Spiny dogfish taken on an eggbeater reel surfcasting near Riverton, Southland.
Surfcasting Rods and Reels
by Allan Burgess
Surfcasting is perhaps the most leisurely form of fishing there is. I often associate the sport of surfcasting with lazy summer days spent at the beach with the kids, especially over the Christmas holiday period. At such times we would pack up the car and head off for camping holidays at places like Mokihinui, Karamea, Ross and Hokitika, on the South Island's West Coast.
The car would always be "over loaded" with camping and fishing gear. So much so that on one trip the rear axle on the old Toyota decided it couldn't take the strain any longer. As the old car groaned, it's suspension floored, the axle gave out! This slowed the trip only slightly as we waited in Nelson for several hours for it to be fixed. For some reason we always seem to take too much gear along. This is a very difficult habit to break!
We would spend lazy days under the hot sun, interrupted only by the occasional glance up at the rod tip. This would be followed by a sudden frenzied winding of the handle when a fish would take the bait.
Many readers will be un
aware that at Karamea, for
example, the vista of white sandy beach, blue sky, and cobalt blue
The West Coast is one of the best places in the South Island to catch an elusive snapper while surfcasting. There are always plenty of kahawai about too. I would also like to point out that over the winter months the West Coast beaches offer some of the best surf fishing to be had anywhere. Elephant fish, huge red cod, various sharks, and kahawai can be caught in the sort of numbers that will come as a big surprise to surfcasters more used to fishing Canterbury's beaches on the other side of the alps. Getting together a group of surf anglers for a trip to Hokitika, or even Haast, is a great idea at this time of year when the weather is inclined to be more settled.
One of the best things about getting into surfcasting is that it need not be expensive. Nowadays surf rod and reel sets can be purchased at crazy prices that just a couple of years ago were unknown. New 12 foot rod and reel sets are now selling for under $100. Aside from the rod and reel all you need is some monofilament fishing line a few sinkers, hooks, and some bait, and you are in business.
Here are a few tips aimed at those buying surfcasting gear for the first time. The most important thing of all is the rod. In my view you need to buy a rod that is designed to cast at least 100 grams, which is about four ounces. Any thing less than that and you are wasting your time. With a reasonable surf and tide running, you need to be able to cast out a heavy sinker that will hold on the bottom. The heavier sinker, and correspondingly stouter rod required to cast it, will also prove invaluable when casting into any sort of head wind. Don't forget that the bait will also add both weight and wind resistance when casting.
Secondly, you need a rod that is at least 12 foot (3.66 metres) in length. If you have a choice, and can afford it, go for an even longer rod if possible. I prefer a 15 or even 16 foot model. This extra length is needed for casting any sort of distance. Although it is true that the longer the rod the greater the leverage advantage you are giving up to a fighting fish. The most important job your rod must perform is that of tossing your baited hooks and sinker out over the breakers. When the sea is very calm, particularly on a steeply shelving shingle beach, a long rod and heavy sinkers are not so important. Often, in such conditions, a long cast will work against you as you could well be casting over the heads of the fish that can be feeding in the stirred-up water right behind the first breaker. However, these calm conditions cannot always be expected. They will be the exception rather than the rule! It is easy to shorten the distance of your cast in calm conditions whereas a short sloppy rod will be useless when you need to cast a longer distance.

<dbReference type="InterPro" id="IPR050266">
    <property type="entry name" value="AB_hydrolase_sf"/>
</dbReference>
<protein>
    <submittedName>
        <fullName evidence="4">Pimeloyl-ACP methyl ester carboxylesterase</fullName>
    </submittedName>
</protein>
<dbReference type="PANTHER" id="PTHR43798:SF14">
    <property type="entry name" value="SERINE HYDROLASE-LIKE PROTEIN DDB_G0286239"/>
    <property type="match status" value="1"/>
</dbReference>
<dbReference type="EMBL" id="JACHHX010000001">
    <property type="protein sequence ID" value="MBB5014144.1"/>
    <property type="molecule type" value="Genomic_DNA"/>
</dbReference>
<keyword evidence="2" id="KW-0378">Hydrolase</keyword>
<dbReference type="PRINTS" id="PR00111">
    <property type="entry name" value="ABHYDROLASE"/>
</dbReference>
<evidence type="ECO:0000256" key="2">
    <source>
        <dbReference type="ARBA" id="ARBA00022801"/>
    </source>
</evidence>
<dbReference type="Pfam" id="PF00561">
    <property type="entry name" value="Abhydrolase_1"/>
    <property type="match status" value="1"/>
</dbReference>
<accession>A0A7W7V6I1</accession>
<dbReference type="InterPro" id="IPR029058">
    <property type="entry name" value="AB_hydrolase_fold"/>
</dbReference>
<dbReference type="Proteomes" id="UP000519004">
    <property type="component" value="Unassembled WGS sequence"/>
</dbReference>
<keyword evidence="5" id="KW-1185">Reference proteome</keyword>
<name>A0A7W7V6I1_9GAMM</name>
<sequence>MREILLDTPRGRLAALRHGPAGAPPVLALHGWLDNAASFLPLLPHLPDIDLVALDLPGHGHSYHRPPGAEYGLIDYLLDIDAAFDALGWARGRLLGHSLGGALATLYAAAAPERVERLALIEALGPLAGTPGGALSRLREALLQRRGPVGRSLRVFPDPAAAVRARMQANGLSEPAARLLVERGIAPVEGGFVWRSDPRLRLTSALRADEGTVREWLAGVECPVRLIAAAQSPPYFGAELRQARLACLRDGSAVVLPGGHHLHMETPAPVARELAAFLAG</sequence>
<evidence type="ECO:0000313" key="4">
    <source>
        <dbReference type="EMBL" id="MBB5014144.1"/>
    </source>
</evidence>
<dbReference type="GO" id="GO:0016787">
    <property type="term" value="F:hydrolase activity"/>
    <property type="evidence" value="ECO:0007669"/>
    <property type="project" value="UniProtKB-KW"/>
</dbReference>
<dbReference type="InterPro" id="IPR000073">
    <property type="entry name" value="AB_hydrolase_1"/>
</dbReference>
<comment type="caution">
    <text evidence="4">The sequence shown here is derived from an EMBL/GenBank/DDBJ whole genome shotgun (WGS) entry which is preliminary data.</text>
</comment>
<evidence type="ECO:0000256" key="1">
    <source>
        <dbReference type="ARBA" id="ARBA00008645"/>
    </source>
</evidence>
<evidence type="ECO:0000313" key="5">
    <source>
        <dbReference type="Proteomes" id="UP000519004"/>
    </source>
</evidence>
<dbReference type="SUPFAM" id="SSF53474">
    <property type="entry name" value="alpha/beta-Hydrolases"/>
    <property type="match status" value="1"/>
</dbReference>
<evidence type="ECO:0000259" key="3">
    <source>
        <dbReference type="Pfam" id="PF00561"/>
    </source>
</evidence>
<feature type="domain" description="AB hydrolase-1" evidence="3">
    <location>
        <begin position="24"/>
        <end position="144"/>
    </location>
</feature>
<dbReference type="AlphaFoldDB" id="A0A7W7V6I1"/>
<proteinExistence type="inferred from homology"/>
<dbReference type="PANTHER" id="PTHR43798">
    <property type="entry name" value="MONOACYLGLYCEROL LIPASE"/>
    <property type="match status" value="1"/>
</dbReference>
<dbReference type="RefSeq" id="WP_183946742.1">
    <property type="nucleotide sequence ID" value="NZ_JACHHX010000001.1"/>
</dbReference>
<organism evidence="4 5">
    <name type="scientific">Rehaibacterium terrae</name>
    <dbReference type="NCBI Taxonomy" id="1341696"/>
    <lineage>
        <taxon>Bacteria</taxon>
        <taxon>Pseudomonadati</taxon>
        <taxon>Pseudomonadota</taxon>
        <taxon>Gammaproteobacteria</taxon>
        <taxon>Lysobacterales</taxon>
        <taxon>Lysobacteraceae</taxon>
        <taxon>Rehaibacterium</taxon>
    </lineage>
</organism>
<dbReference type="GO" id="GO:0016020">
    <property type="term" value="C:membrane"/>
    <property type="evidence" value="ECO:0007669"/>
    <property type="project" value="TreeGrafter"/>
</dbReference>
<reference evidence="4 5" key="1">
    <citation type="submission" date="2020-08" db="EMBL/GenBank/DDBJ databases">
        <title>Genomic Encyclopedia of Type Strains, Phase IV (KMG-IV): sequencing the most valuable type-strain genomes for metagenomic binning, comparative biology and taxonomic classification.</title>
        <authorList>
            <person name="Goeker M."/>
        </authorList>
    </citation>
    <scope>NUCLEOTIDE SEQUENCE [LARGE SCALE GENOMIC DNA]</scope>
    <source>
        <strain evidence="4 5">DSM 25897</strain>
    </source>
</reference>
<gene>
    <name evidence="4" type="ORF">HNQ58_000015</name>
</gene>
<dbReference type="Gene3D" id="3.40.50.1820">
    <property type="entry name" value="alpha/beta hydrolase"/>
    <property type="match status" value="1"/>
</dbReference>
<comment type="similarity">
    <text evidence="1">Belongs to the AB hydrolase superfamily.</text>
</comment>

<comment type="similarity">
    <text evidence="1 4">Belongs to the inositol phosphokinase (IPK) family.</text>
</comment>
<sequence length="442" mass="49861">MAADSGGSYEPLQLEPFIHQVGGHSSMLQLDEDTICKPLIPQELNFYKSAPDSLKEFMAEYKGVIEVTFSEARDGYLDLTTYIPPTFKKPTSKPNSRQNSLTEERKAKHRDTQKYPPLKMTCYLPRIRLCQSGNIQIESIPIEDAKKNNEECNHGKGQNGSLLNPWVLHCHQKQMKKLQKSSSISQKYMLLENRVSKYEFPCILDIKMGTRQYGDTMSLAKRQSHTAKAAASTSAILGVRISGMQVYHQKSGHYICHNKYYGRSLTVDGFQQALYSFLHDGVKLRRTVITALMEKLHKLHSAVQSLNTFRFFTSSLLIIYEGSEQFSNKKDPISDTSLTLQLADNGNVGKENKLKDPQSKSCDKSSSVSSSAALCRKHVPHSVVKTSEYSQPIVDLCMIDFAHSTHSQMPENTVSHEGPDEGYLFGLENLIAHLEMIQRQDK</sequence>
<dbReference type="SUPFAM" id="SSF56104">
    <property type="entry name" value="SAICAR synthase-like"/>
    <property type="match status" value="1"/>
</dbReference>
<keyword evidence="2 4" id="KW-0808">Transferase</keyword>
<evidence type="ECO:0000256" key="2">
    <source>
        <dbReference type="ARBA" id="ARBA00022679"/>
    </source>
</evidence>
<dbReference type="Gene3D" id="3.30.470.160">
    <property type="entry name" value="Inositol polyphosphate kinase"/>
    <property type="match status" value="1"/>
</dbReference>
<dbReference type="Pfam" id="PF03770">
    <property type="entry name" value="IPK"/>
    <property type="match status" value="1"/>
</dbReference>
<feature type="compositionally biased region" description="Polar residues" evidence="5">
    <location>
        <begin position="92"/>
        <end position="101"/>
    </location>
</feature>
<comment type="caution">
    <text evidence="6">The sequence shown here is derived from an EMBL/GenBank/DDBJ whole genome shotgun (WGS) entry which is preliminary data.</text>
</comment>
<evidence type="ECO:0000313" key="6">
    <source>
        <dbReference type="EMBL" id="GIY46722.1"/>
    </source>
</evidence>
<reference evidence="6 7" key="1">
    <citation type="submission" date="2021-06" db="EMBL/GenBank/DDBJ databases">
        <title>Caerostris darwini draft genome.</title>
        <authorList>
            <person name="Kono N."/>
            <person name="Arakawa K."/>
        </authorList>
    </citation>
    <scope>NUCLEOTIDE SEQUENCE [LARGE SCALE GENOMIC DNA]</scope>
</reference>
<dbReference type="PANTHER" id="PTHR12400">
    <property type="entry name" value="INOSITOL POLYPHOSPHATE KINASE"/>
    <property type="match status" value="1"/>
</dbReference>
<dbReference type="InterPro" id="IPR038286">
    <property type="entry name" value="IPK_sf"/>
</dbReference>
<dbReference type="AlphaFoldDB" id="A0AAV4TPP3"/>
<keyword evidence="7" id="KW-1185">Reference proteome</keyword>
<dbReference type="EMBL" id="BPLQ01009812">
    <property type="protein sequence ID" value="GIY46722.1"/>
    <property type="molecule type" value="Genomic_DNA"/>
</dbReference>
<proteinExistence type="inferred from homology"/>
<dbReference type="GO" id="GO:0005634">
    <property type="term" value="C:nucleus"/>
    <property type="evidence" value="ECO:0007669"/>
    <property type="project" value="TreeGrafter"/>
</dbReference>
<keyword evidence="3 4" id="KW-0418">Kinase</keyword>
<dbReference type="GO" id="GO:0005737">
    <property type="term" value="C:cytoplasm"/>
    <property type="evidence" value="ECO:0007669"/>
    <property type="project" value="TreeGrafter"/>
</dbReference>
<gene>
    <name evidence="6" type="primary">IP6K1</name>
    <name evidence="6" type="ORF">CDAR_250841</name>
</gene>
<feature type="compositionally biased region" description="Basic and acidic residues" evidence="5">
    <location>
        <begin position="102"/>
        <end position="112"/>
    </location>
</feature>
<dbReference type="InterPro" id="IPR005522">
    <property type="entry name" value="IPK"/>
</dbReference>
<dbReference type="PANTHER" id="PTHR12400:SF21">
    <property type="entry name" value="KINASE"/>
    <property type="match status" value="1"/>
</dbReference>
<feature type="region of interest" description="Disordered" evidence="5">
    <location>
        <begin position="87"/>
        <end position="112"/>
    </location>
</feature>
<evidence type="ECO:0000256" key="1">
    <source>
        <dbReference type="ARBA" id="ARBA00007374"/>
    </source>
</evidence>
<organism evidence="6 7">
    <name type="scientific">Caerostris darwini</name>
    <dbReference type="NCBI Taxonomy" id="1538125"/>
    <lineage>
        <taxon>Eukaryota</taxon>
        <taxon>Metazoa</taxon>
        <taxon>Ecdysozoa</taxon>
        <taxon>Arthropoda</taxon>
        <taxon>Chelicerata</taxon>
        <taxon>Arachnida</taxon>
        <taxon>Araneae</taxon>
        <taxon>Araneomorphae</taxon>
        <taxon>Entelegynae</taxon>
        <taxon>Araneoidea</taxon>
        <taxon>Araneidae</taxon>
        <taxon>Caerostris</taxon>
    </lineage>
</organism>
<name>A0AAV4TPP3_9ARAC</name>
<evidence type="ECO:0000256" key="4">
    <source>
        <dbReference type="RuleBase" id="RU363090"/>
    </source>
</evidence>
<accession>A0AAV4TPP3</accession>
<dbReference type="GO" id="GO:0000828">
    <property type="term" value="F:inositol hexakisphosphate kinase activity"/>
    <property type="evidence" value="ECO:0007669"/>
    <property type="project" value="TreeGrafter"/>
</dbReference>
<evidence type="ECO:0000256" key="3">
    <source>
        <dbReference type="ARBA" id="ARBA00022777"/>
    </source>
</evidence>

I first stated surfcasting with an old Kilwell solid fibreglass rod. It was a 12 footer. I've rebound new guides on to it so many times I've lost count. From memory I think it had a sticker saying which model it was but this has long since disappeared! I think it was a Beach Baron. By today's standards it is an ugly old thing but I sure caught some fish on that old rod, including half a dozen big sevengill sharks from the beach at Birdlings Flat, on the south side of Banks Peninsula. The biggest of these measured 8 foot 3 inches. That old rod had a very slow action. That is to say that under load it bent on an even curve along all of its length. Today I prefer a fast action surf rod. A fast action means that under load, either from casting or fighting a fish, most of the bend in the rod will take place in the upper third of its length. The bottom two thirds of the blank will hardly bend at all. A powerful fast action rod is much better for distance casting. It will also have power to spare when casting a slightly heavier sinker.
It is worth noting that a good surf rod from a top line manufacturer, such as Kilwell Sports, will have it's optimum casting weight written on the side of the rod blank, down near the handle. Usually there will be a casting weight range displayed, such as 80-110g (3-4 ounces). I'd be immediately suspicious about buying any rod that didn't display it's "recommended casting weight" range in this way.
It is also worth mentioning that many, falsely, believe that the manufacturer has probably allowed for a bit of leeway either side of this recommended range. Following this logic they stick on a much heavier sinker with disastrous results. The rod breaks in half when they try to cast with it! However, you are sure to find that, as with most rod blanks, the rod will cast better at one end of this range than it does at the other. A rod that is not fully loaded during casting won't find you as much distance. Salmon anglers who fish the surf will be well aware of this. Going from a 55 g ticer to a 68 g model will often improve casting distance noticeably. This is because the lighter ticer has not been "fully loading the rod."
Looked at another way when the rod is bent under the load of casting it is acting as a store of energy. This energy being imparted into the sinker to propel it forward. If the rod is not fully loaded because the sinker is too light then it is not storing the maximum amount of energy possible. Yet another way of looking at it is to think of the rod as an archery bow. If the bow-string isn't fully pulled back you will not get the maximum distance from the arrow when fired.